AUGUST 06, 2019
What would you do if a friend said they wanted to give you an orchid? What if they wanted to give you a coveted collection of 600 orchids that had grown over half a century? If you're the U.S. Botanic Garden (USBG), you ask for the documentation, collection inventory and once it looks like a good fit you start making space!
The USBG's collection of orchids was already nationally noted, with more than 3,000 specimens. They range from temperate to tropical varieties, hail from here in North America to around the world in Asia and Africa, and include some that grow in bogs and others that grow high in the treetops without roots in soil. This donated collection — the second largest single donation in USBG history — adds to the rich heritage and importance of the USBG's orchid collection.
The donation came from orchid grower Joe Francis, who lives in northern Virginia. USBG volunteer Mike Bechtold helps tend the orchid collection there. He also knew that Joe might be interested in donating his large collection to an institution that could care for it and share it with the public.
Joe Francis (seated) with USBG employees and helpers on moving day.
"Joe has a stellar reputation for growing plants in a manner that is free of viruses," said Bill McLaughlin, USBG curator of plants. "This was an important component in our consideration of this donation, as viruses are one of the biggest problems with growing orchids in cultivation. Joe was an early adopter of orchid virus testing. As soon as test kits were made available for the two major viruses, he tested his collections on a large scale."
An initial visit to Joe's greenhouses in June 2017 confirmed the quality and virus-free status of the potential orchid donation. The USBG is completing a multiple-year process of testing and cleaning up its own orchid collection, so bringing in a new, virus-free collection was a perfect match.
"I chose to offer my collection to the U.S. Botanic Garden because they were serious about developing a clean collection," said Joe Francis. "I knew that this would give them a leg up in peopling their nascent collection, and as a real bonus these will remain at hand for many future generations of our citizens to learn from and to enjoy."
The orchids in this donation are mostly hybrids developed in the 1950s up through the 1980s, the majority of which are large Cattleya orchids.
Rhyncolaeliocattleya Tampico stands proud among the many donated "corsage type" Cattleyas blooming at the USBG in spring 2019.
"There is an educational aspect to this group of hybrids," McLaughlin said. "They represent important American breeding lines during a burgeoning demand for orchids in the corsage industry. Corsages originally started with species orchids, but the industry began to demand year-round production, larger orchids and a greater color range. Hybridizers went to work, and the results were more vigorous plants, with larger and more spectacular blooms."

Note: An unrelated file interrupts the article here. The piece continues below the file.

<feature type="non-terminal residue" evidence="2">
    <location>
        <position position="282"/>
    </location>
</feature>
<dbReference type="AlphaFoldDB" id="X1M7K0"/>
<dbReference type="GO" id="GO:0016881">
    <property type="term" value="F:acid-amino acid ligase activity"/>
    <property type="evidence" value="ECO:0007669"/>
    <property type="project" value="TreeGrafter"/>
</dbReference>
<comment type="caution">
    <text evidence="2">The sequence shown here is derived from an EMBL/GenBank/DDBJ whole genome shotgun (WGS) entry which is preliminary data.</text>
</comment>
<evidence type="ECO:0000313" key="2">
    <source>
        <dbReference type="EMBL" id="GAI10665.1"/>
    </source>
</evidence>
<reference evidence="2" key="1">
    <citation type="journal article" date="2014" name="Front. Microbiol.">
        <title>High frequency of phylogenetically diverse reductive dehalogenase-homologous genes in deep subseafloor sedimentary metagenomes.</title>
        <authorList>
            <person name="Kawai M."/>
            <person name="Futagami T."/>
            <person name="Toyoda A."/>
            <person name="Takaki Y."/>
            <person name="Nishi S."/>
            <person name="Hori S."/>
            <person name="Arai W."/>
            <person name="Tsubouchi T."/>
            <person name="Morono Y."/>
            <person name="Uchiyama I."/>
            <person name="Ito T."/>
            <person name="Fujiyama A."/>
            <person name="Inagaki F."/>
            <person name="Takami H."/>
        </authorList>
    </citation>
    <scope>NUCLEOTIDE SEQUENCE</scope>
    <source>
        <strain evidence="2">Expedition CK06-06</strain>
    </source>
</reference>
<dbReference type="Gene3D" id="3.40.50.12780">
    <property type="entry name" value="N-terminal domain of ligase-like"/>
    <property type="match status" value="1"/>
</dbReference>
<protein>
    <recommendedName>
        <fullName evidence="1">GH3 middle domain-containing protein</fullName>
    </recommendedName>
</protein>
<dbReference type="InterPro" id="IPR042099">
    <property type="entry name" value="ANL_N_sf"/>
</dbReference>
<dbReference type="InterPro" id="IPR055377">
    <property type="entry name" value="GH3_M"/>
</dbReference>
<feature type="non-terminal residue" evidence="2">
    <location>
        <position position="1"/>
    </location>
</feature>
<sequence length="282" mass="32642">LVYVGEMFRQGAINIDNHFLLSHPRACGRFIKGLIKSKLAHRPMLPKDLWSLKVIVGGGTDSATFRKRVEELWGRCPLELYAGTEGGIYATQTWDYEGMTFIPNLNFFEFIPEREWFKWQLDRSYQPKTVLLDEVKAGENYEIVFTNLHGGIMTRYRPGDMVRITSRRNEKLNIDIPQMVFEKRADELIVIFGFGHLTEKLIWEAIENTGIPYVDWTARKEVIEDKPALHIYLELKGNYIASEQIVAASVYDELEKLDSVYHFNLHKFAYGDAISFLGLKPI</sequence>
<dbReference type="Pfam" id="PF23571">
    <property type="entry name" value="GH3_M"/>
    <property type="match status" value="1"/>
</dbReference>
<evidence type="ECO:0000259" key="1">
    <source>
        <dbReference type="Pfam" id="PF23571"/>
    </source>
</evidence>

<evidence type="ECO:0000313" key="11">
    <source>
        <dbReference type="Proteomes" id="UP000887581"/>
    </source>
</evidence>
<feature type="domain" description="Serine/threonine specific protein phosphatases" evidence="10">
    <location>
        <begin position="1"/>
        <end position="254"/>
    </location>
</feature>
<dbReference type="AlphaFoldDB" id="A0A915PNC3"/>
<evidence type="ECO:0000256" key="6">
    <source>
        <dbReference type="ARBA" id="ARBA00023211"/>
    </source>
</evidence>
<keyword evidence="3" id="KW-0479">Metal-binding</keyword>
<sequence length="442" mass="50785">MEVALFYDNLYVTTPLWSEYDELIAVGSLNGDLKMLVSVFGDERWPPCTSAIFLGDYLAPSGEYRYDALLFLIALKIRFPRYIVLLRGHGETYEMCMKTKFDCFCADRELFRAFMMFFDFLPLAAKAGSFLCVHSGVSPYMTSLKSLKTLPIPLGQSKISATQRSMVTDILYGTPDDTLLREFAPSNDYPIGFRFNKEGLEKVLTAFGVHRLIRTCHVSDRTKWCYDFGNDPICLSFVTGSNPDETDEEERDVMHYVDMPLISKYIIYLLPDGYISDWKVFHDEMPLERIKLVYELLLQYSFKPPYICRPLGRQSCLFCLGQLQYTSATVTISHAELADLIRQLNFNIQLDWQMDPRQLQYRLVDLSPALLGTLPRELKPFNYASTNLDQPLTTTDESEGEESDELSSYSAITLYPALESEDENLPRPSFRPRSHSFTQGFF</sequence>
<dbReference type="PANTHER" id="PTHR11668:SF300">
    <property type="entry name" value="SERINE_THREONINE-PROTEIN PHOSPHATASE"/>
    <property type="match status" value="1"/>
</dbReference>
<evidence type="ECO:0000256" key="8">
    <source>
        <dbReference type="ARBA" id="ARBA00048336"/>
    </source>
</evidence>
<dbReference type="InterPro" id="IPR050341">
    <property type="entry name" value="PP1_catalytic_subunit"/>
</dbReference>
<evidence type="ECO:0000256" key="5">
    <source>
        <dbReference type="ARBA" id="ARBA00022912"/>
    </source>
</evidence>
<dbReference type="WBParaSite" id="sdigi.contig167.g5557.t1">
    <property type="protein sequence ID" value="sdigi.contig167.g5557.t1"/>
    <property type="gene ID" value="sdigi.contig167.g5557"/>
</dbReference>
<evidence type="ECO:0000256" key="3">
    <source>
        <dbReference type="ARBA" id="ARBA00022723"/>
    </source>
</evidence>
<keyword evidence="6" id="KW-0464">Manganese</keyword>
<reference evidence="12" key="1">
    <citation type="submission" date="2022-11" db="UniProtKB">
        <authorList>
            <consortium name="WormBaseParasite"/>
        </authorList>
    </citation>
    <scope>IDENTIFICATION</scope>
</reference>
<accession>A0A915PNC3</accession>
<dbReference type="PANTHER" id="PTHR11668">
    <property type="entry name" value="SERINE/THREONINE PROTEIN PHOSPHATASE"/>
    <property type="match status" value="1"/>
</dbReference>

Many of the donated orchids received awards from the American Orchid Society, which denotes their floral quality. Many modern Cattleyas are compact and don't need to have their flowers staked. The orchids from the Joe Francis collection were developed to produce cut flowers.
"You need to stake up the flowers because they are huge — 7 to 8 inches across,” said McLaughlin. "They are really over-the-top horticultural plants, beautiful and unique. While today's orchid hybrids are bred for small hobby greenhouses or windowsills, these older lines were aimed at floral production in expansive commercial greenhouses. We can give them the expert care and extra space they need and share them with the public."
The Brassocattleya binosa, bred in 1950, has become a very important parent to many later hybrids. USBG gardener Paula Waltz hauls a cartload of orchids into the Production Facility, each individually wrapped to prevent possible disease transmission.
After the orchids were transported to the USBG's Production Facility in southwest Washington, D.C., they were quarantined for three months. Space in greenhouses away from the USBG's orchid collection was created for keeping them separated during this process. Additional benches were erected to keep them off the ground and prevent water splash up, which could spread disease. USBG Plant Health Care Specialist Jim Willmott monitored the orchids, checking them throughout this period for pests and diseases.
They've been kept together as a group as the USBG plant records team researches each plant, updates names, hand enters each plant into a plant database, and creates a display label. It's a multimonth process that the Garden has just wrapped up.
Orchid nomenclature has been in flux due to continuing emergence of new phylogenetic information (evolutionary histories reconstructed using DNA sequence data, not just structural information). This sort of review and naming update is something a botanic garden has to do on an ongoing basis. The names of 50 percent or more of the donated orchids have been updated.
The butter yellow flowers of Rhyncattleanthe Abbeville 'Golden Promise' represent the more modern breeding among the Francis collection.
Some of the new orchids have already gone up to the USBG Conservatory's Orchids house for display there, while others have been displayed in the recent "Orchids: Amazing Adaptations" joint exhibit with Smithsonian Gardens.
Going forward, the team is photographing each plant as it comes into bloom to add to the database as well as to verify that each plant is indeed properly labeled. The USBG's plant records team is currently hand-inventorying the entire orchid collection with the goal of getting the collection nationally certified.
Make sure to stop by the Orchids house over the coming months as these new orchids join the Garden's display. With their large and colorful blooms, they are sure to be a treat to see.